Finally the Grace Millane murder trial has come to an end, with her murderer jailed for life imprisonment with a minimum non parole period of 17 years.
So, nearly two decades before this cold, callous, killer can even apply to be considered for parole.
That's got to be a relief to anyone with a sister or a daughter. But for Grace's family, dealing with the loss of their girl is only just beginning.
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For the past two years, they've had a focus. They wanted to ensure that the man who'd taken their daughter, sister and friend didn't get away with murder. They sat through his trial day after day, not flinching when they heard, in excruciating detail, evidence given about Grace's personal life.
I'm not going to go into the details here - they've been canvassed sufficiently over the past couple of years - but suffice it to say, there is no privacy or dignity when a person is murdered. Their life is laid bare within the cold, impersonal confines of a courtroom while the prosecution and the defence engage in judicial contest, each side only really concerned about winning legal points and ultimately their case.
Courtroom proceedings aren't about justice. We all know that.
But the conviction of Grace's murderer, who was found guilty by a jury in a unanimous verdict, was a vindication for Grace. Her life mattered.
There was no excuse, no defence for the way her killer brutalised and objectified her.
Grace's family opened the sentencing on Friday by reading out victim impact statements, underscoring their loss and their devastation.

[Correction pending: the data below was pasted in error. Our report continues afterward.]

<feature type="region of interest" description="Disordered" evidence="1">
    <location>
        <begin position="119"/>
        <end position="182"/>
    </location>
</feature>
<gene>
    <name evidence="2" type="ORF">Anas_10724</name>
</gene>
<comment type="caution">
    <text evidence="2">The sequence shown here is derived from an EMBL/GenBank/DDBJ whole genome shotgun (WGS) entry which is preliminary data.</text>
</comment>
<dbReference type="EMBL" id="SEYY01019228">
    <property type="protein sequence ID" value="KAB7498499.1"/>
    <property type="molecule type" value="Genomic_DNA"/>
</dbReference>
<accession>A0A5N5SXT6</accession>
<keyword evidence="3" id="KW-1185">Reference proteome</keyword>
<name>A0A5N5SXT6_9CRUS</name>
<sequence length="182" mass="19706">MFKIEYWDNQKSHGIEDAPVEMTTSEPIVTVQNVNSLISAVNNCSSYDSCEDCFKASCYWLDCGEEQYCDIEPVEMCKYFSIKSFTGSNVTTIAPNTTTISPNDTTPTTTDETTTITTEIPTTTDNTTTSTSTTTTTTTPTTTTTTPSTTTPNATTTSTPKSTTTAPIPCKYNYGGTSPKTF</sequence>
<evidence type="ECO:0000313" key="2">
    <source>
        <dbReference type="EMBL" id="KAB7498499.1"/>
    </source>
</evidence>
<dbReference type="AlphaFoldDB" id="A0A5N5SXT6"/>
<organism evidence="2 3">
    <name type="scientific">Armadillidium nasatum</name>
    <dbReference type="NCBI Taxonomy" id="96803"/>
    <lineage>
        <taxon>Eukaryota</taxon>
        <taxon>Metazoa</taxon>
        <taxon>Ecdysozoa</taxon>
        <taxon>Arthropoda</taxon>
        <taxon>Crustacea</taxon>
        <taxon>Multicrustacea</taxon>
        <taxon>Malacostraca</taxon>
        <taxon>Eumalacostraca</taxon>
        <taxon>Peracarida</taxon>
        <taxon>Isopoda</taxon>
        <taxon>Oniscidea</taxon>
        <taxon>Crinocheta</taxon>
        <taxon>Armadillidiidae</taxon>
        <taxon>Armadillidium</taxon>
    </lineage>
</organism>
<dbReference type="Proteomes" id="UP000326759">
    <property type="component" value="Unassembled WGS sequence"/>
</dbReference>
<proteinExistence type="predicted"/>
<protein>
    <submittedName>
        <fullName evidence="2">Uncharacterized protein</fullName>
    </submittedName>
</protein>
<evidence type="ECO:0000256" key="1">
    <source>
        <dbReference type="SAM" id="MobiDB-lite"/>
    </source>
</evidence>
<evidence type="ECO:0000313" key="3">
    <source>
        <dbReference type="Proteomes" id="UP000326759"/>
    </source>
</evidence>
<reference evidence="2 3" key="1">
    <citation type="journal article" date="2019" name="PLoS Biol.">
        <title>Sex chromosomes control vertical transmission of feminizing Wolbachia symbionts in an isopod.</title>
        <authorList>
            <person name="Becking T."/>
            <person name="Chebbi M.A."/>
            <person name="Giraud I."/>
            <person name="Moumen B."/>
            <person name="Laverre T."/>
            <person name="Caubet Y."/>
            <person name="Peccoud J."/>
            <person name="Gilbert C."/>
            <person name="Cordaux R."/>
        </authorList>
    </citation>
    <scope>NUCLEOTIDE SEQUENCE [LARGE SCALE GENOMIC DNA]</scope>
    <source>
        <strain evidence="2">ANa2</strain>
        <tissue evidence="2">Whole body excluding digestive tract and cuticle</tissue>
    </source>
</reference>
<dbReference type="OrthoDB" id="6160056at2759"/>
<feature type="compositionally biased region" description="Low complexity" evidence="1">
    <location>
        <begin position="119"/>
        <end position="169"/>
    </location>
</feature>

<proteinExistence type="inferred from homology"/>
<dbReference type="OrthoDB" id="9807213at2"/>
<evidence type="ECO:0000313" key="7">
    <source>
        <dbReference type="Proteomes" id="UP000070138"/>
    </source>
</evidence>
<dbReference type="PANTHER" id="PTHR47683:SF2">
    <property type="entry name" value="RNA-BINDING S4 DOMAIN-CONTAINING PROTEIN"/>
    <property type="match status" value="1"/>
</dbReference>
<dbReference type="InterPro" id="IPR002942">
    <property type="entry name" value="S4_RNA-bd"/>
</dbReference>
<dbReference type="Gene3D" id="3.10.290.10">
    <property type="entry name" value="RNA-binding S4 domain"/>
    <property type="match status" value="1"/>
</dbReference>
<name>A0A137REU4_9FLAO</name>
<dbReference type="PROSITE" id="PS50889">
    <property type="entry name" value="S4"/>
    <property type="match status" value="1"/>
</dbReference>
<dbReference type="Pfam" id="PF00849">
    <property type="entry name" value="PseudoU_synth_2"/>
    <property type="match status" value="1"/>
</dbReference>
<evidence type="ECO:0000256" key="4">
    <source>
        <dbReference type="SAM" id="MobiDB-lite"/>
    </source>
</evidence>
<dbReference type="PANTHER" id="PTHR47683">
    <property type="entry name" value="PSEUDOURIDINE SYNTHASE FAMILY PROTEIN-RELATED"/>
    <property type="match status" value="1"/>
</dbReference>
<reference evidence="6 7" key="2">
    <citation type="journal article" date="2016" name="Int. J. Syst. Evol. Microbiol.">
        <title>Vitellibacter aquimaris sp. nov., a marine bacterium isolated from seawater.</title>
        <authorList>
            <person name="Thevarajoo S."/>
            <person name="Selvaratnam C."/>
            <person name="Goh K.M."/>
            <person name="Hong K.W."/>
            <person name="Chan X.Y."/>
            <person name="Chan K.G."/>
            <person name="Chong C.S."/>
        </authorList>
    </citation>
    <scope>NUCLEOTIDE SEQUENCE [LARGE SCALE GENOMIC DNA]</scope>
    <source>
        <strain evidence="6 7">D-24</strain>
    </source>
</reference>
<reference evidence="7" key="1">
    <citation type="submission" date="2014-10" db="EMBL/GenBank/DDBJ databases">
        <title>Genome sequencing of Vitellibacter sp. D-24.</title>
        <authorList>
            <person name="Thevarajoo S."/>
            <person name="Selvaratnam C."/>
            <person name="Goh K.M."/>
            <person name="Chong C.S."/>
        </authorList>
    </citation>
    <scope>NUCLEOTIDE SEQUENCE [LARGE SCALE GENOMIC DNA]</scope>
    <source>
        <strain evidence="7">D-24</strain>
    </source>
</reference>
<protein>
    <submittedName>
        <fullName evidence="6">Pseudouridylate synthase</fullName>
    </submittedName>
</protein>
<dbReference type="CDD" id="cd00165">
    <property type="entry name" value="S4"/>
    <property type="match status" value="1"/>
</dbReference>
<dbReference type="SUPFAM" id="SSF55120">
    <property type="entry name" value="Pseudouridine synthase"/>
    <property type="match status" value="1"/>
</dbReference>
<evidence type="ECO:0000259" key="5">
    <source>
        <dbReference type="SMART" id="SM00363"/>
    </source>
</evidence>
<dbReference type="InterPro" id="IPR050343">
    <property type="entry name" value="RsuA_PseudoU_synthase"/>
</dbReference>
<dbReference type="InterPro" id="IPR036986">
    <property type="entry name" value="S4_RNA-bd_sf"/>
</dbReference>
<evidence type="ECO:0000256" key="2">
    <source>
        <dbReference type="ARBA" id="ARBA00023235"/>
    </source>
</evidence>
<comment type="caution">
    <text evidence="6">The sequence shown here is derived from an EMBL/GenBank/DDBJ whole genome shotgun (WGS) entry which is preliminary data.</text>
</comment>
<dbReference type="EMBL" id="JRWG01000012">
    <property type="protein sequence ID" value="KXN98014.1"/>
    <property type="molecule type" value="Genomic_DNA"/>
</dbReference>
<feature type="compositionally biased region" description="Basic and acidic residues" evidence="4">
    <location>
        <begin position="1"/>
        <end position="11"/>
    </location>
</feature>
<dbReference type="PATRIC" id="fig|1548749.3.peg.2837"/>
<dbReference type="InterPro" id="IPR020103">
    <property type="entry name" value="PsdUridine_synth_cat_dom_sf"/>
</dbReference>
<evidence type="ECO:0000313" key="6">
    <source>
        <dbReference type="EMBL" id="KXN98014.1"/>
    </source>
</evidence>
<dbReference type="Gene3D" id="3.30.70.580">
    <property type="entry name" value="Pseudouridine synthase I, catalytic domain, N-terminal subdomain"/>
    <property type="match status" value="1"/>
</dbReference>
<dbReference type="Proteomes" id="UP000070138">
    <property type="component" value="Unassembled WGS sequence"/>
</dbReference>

And Justice Simon Moore affirmed the brutal nature of the murder and the subsequent desecration of Grace's body when he imposed the sentence.
But now it's over. And the Millane family have to get on with living each day without her.
I can't even begin to imagine the pain that they're feeling. It's incredible the way they have refused to allow her killer to dim her light.
They decided to channel their grief into a project for good and the Love Grace charity was launched in Britain.
Even in their pain and grief, the Millanes refuse to be brought low by an ugly, cruel act of depravity.
White Ribbon charity ambassador, Mark Longley, whose own daughter was murdered by her boyfriend, says Grace's death must be a reminder that violence against women, in any form, is wrong and that it's up to men to spread that message.
Damn right it is.
On the same day that Grace's murderer was sentenced, fury was raging over statements made by the detective in charge of the murders of a woman and her three children in Australia in the most horrific manner.
They were burned alive by an angry vindictive husband and father, who would not contemplate them living outside of his control. Was this, mused Detective Inspector Mark Thompson, an issue of a woman suffering significant domestic violence and her and her children perishing at the hands of the husband? Or is it, he said, an instance of a husband being driven too far by issues that he's suffered by certain circumstances into committing acts of this form?
Dear God. How can he even begin to contemplate an excuse for burning alive three babies, strapped into their car seats, and their mother who only wanted to keep them safe?
There is no excuse for violence against women. Women shouldn't be dying because a man's ego is wounded or because he wants to act out a pornographic fantasy. And yet they are. Of all victims killed by a partner or ex-partner in this country between 2004 and 2019, 75 per cent were female and 25 per cent male. And even when the woman was the killer, in a number of cases the court found she was acting in self defence.
Yes, women can be abusive but they simply don't kill men in the way men kill women. And it will be men, and only men, who can change this.